This doc following its transgender director's attempts to conceive is a film of little moments with a big heart.
You won’t regret spending an hour and a half with the couple at the centre of this scratchily homemade-feeling but refreshingly candid and warm doc. It’s the work of transgender director Jason Barker, a filmmaker with a sideline in stand-up comedy, and his partner Tracey. They have spent 15 years recording their efforts to have a baby together – enduring breast cancer scares and endless gruelling courses of IVF along the way.
If paring all that footage down must have been akin to sorting through the world’s biggest family photo album, what emerges isn’t just the sun-kissed Insta-ready moments. Instead, we get a warts-and-all story of a loving relationship in flux. It’s also an unvarnished but oddly cheerful meditation on the challenges of transgender identity, set against a very English backdrop of London Fields tower blocks, caravanning holidays, trips to the seaside and the odd rogue pigeon. It’s a film of little moments and big heart.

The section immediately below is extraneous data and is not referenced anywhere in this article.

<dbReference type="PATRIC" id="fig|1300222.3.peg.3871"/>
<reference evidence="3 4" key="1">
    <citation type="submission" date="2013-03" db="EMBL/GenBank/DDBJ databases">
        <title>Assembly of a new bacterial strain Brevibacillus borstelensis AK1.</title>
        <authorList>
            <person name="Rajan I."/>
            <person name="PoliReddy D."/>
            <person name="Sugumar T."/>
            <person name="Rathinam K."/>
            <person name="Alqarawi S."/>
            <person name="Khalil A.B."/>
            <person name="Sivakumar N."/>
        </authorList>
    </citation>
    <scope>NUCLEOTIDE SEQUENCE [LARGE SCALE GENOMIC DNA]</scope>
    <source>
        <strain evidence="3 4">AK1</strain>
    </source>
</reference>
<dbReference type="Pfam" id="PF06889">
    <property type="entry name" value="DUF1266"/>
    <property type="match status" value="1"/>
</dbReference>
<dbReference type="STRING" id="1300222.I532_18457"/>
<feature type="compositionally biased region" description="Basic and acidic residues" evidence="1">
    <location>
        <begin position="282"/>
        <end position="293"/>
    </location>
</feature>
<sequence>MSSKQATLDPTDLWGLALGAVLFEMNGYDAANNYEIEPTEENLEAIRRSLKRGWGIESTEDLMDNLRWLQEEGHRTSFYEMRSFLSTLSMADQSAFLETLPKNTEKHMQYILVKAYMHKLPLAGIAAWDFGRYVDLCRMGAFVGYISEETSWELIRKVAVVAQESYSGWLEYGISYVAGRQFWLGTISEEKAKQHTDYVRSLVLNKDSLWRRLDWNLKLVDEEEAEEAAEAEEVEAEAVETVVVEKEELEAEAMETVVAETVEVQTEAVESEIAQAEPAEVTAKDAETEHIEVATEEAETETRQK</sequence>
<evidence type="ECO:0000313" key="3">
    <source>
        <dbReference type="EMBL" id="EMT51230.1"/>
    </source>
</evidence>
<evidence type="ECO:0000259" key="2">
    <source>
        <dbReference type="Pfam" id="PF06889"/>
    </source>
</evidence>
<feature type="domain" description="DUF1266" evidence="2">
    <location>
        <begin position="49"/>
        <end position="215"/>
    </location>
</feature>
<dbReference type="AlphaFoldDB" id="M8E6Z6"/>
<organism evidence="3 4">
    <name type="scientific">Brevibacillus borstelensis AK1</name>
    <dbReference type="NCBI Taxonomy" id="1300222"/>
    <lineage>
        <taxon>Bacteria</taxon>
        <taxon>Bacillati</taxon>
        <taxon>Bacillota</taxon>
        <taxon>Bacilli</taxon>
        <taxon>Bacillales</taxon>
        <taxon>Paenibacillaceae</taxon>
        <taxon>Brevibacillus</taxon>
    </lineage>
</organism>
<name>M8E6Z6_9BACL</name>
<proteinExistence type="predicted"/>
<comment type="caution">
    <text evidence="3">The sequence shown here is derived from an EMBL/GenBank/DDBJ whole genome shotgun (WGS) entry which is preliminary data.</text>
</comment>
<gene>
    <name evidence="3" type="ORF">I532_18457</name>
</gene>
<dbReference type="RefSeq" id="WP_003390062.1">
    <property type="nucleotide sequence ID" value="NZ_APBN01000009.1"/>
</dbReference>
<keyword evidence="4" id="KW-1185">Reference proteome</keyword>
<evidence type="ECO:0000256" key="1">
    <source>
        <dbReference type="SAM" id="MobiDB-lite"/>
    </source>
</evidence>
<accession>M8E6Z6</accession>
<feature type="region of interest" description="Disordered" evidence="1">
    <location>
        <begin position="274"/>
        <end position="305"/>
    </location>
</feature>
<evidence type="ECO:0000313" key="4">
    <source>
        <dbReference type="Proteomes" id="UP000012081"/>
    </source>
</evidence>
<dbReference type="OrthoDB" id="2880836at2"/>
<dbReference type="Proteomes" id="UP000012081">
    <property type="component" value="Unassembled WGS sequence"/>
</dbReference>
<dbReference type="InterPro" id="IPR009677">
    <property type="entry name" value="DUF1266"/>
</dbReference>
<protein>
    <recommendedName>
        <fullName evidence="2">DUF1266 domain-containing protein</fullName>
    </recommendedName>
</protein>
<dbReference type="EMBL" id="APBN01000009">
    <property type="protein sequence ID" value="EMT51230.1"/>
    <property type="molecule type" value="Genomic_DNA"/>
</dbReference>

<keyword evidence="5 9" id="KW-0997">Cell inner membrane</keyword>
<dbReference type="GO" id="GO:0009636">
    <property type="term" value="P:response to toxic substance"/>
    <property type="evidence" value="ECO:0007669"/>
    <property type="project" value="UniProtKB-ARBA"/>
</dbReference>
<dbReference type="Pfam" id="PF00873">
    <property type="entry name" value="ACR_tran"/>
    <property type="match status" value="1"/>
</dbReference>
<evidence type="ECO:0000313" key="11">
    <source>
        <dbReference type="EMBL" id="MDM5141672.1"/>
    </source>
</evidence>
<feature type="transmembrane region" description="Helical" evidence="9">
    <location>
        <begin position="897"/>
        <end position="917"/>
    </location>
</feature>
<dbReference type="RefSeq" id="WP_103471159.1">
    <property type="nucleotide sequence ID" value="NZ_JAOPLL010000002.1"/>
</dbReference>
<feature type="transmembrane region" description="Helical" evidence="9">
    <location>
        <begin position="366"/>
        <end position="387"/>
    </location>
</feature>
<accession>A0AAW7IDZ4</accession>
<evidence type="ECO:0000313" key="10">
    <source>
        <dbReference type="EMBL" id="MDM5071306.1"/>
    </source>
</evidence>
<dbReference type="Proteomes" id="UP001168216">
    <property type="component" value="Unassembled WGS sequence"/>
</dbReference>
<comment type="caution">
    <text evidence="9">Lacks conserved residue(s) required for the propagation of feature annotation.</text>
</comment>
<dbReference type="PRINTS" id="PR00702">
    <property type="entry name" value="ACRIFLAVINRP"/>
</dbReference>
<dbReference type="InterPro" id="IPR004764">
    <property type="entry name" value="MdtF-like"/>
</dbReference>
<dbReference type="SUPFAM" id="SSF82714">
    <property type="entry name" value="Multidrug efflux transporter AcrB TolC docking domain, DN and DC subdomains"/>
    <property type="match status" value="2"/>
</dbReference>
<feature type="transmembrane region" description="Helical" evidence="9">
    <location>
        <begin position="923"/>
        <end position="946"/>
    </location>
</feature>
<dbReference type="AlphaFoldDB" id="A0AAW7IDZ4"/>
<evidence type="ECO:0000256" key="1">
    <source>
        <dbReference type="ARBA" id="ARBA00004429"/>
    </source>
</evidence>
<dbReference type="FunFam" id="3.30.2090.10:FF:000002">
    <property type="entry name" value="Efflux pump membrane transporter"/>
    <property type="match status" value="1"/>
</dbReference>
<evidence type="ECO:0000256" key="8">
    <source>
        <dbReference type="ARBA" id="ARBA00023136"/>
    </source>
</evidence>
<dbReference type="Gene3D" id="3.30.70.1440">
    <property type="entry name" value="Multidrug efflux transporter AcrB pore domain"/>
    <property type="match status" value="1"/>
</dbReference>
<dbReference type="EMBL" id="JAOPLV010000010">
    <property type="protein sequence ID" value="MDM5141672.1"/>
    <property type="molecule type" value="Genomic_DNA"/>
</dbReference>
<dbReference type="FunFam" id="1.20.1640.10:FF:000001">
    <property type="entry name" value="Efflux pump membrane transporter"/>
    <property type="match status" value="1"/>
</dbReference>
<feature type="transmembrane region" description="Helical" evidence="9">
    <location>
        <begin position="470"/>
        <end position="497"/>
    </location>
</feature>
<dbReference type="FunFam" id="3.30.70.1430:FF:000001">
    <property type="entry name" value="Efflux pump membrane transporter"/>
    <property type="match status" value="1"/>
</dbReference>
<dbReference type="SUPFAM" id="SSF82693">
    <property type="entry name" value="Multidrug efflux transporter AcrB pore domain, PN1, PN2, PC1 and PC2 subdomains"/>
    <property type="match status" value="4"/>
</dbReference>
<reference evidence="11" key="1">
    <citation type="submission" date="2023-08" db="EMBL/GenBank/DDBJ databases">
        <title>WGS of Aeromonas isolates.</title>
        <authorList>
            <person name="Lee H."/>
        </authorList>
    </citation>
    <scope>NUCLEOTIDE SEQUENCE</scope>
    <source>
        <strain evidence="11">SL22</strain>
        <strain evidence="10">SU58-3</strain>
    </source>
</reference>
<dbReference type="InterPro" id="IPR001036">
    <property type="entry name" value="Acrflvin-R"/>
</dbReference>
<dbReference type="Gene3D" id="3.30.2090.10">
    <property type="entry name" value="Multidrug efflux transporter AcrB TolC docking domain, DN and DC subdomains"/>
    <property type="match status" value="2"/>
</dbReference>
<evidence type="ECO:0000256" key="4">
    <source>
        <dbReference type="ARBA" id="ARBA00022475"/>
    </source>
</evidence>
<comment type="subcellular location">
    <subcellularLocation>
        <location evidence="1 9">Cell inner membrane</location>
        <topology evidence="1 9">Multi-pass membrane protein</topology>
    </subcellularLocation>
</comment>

The secret sauce, though, is Barker’s own stand-up routines, recorded by Tracey in the audience. From reflecting on the foibles of cis men in changing rooms (‘Have you ever seen a woman use a hairdryer on her feet?’) to his own menstrual cycle confessions (‘There’s this very small window in the month where I really, really, really fucking fancy Gordon Ramsay’), they’re a perception-busting and often very funny complement to a film set on draining the dread from life’s scarier corners.